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Global Pulse: Iran needs to stop being destabilised, and the two Korean leaders could have a breakthrough

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Kim Jong Un and Moon Jae-in have the political acumen to succeed in clearing the Korean impasse—whether they succeed remains to be seen. Poland is firmly set on a path to illiberalism, while the fate of the Iranian people depends on how Rouhani’s regime handles the protests. Meanwhile, is it actually possible for the new “Indo-Pacific” to beat China?

The leaders the negotiation has been waiting for 

If any two people could achieve a breakthrough—however unlikely—in North and South Korea relations it would be Kim Jong Un and Moon Jae-in, writes Nathan Park in Foreign Policy. 

“Moon and Kim are very different men — one an ardent democrat, the other 30 years his junior, third in a line of dictators. But the two men are also a peculiar reflection of each other: two leaders who faced daunting challenges in their early stages in power yet defied expectations and found political success.”

Park goes on to chronicle the significant work both leaders have done in their countries, and heralds them as having better political capital than their predecessors. (“Perhaps it is not entirely appropriate to refer to Kim’s rule as a “success” — he presides, after all, over a brutal and murderous dictatorship. But in terms of consolidating power domestically while projecting strength internationally, it is more than fair to say Kim Jong Un has achieved much,” he concedes.)

One of the biggest concerns is that Moon will be “too soft” on North Korea, like some of South Korea’s previous liberal presidents. Park disagrees: after all, Moon is the song of North Korean refugees, and has served military duties.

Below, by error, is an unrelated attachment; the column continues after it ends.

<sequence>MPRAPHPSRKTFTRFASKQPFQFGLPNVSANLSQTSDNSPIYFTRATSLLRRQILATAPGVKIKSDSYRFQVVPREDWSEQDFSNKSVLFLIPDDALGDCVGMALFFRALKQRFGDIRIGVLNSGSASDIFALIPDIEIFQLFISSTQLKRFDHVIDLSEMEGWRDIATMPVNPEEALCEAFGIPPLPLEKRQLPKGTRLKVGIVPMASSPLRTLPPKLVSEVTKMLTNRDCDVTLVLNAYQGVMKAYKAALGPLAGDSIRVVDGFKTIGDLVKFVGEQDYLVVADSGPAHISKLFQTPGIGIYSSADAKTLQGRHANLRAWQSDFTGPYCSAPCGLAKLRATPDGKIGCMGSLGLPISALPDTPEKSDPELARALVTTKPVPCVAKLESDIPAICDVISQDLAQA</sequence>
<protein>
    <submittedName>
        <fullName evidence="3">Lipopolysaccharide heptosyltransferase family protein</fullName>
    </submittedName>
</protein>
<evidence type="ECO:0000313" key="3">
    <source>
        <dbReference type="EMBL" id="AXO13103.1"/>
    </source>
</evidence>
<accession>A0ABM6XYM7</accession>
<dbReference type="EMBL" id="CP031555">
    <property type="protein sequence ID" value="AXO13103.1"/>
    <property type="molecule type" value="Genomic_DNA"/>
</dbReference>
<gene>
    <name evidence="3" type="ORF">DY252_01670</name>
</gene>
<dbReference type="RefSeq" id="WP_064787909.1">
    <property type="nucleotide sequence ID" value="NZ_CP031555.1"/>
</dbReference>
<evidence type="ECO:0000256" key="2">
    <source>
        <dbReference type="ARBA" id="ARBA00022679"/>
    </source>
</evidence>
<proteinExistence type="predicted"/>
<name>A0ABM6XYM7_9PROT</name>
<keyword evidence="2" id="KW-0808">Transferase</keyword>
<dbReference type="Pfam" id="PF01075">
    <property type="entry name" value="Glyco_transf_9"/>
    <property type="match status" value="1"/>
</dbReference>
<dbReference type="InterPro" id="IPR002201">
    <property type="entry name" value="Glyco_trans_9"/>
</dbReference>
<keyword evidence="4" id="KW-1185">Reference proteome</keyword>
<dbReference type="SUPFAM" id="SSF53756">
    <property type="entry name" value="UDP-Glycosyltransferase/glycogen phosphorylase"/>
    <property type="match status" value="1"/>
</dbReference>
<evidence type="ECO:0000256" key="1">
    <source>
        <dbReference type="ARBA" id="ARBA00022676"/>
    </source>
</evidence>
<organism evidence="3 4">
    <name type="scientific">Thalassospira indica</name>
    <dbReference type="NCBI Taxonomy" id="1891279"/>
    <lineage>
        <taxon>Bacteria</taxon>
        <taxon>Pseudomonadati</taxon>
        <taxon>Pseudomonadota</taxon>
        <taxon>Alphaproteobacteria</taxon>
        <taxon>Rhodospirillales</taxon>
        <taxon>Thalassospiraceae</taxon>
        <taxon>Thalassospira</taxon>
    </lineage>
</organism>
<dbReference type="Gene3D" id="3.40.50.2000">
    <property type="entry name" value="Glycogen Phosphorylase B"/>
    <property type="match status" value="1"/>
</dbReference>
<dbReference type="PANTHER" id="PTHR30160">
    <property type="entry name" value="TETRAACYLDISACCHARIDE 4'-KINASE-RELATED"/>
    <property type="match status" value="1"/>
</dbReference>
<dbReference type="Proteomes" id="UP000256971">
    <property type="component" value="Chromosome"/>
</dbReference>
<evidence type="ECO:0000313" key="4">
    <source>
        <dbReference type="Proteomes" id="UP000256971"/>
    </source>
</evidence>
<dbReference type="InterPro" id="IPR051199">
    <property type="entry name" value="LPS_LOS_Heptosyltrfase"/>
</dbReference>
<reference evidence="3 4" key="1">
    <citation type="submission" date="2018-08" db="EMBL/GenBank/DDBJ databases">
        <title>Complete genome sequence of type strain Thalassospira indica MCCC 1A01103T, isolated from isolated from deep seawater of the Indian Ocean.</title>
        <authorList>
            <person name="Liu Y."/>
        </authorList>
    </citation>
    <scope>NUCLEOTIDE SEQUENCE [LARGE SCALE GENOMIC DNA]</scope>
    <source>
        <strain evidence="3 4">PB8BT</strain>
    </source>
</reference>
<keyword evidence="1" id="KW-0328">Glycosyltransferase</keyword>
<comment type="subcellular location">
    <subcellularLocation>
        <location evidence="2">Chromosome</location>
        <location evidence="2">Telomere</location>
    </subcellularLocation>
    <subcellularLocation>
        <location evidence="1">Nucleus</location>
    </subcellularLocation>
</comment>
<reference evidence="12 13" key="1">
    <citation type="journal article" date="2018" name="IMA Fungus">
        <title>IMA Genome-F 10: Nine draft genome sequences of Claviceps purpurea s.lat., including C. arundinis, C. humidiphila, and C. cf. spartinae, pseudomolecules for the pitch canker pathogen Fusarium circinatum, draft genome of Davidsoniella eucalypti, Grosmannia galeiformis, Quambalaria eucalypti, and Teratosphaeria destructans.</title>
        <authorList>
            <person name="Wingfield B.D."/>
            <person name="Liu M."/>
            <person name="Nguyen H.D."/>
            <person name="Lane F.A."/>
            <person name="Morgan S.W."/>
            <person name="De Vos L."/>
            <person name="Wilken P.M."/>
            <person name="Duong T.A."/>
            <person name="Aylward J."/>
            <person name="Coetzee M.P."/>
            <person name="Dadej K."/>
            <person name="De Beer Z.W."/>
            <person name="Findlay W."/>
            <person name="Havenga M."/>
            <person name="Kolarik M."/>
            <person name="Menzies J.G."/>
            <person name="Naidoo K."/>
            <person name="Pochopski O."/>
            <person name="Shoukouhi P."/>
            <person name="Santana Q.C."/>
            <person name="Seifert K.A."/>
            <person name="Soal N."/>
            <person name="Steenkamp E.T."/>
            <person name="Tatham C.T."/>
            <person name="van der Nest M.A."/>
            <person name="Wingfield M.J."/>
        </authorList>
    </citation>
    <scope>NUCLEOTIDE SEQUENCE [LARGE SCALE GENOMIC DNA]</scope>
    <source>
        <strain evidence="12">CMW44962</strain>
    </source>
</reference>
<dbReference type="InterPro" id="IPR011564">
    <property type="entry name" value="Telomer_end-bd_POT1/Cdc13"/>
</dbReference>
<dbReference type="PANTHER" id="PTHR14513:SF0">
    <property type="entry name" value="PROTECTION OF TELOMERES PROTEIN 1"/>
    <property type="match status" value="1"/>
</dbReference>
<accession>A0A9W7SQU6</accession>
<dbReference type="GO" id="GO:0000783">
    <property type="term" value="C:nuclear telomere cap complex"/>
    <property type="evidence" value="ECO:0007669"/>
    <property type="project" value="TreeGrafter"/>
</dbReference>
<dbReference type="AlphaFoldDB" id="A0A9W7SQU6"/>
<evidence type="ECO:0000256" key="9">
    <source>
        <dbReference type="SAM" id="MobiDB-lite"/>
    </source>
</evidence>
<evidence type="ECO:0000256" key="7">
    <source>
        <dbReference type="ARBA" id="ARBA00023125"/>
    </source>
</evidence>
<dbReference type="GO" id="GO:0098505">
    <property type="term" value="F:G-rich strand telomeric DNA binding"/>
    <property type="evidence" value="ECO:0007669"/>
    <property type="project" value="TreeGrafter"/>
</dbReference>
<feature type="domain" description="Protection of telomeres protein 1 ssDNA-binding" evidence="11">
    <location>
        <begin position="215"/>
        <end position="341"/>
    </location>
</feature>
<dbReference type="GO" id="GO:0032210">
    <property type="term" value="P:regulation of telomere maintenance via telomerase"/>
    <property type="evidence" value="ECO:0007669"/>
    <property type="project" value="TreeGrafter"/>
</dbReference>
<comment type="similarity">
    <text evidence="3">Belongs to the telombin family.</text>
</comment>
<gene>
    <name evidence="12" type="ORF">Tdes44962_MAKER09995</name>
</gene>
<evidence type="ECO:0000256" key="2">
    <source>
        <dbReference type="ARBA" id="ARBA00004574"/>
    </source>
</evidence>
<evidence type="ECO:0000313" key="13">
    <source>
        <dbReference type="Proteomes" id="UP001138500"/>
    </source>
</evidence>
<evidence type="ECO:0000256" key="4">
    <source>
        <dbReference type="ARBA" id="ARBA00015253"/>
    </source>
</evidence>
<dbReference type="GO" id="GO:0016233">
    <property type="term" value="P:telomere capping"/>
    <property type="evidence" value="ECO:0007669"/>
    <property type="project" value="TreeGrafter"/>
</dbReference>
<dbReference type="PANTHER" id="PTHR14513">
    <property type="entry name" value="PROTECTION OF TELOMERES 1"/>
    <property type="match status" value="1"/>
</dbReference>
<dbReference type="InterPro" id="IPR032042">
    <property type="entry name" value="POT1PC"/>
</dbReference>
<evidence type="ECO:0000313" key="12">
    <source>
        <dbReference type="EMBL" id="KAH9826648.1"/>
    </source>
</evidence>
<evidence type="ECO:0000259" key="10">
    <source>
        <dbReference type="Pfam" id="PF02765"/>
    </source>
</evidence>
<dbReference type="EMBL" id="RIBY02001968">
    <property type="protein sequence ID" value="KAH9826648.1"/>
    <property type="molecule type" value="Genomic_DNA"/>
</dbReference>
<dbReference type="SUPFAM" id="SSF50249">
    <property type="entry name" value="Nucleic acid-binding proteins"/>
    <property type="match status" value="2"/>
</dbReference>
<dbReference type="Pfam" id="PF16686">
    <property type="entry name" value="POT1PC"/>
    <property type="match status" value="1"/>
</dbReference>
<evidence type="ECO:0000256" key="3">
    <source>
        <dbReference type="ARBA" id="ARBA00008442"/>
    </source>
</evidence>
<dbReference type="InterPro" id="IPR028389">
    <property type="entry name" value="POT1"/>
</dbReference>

“Neither side is yet willing to leverage its political capital to offer major concessions that can end the nuclear crisis. So any major breakthrough, at least in this first round, appears unlikely. But regardless of how favorable of a situation Moon creates for South Korea, he cannot possibly risk a nuclear war in the Korean Peninsula — and if Kim is concerned for his own survival, avoidance of a war constrains his choices, too. In the long run, therein will lie the possibility for peace.”

The front line has fallen

“As the temptations of nationalist populist politics spread, Europe has responsibility for holding down the Western fort. The primary battle right now is over Poland, which is deepening its descent into illiberalism,” writes Charles Kupchan in the New York Times. 

He notes that Poland’s trajectory is not unique in Europe, with Hungary already on the path and other countries in Central Europe displaying similar tendencies. “But Poland’s descent is particularly consequential: With a population of almost 40 million, it is Central Europe’s standard-bearer.”

“The European Union must hold the line against Warsaw’s defection from the union’s core values — not just for the sake of liberal democracy in Poland but also for the democratic credentials of the union itself. The project of European integration is under siege from the same forces of nationalism and populism that afflict Poland,” he writes, citing Brexit and the far-right entering German parliament as examples.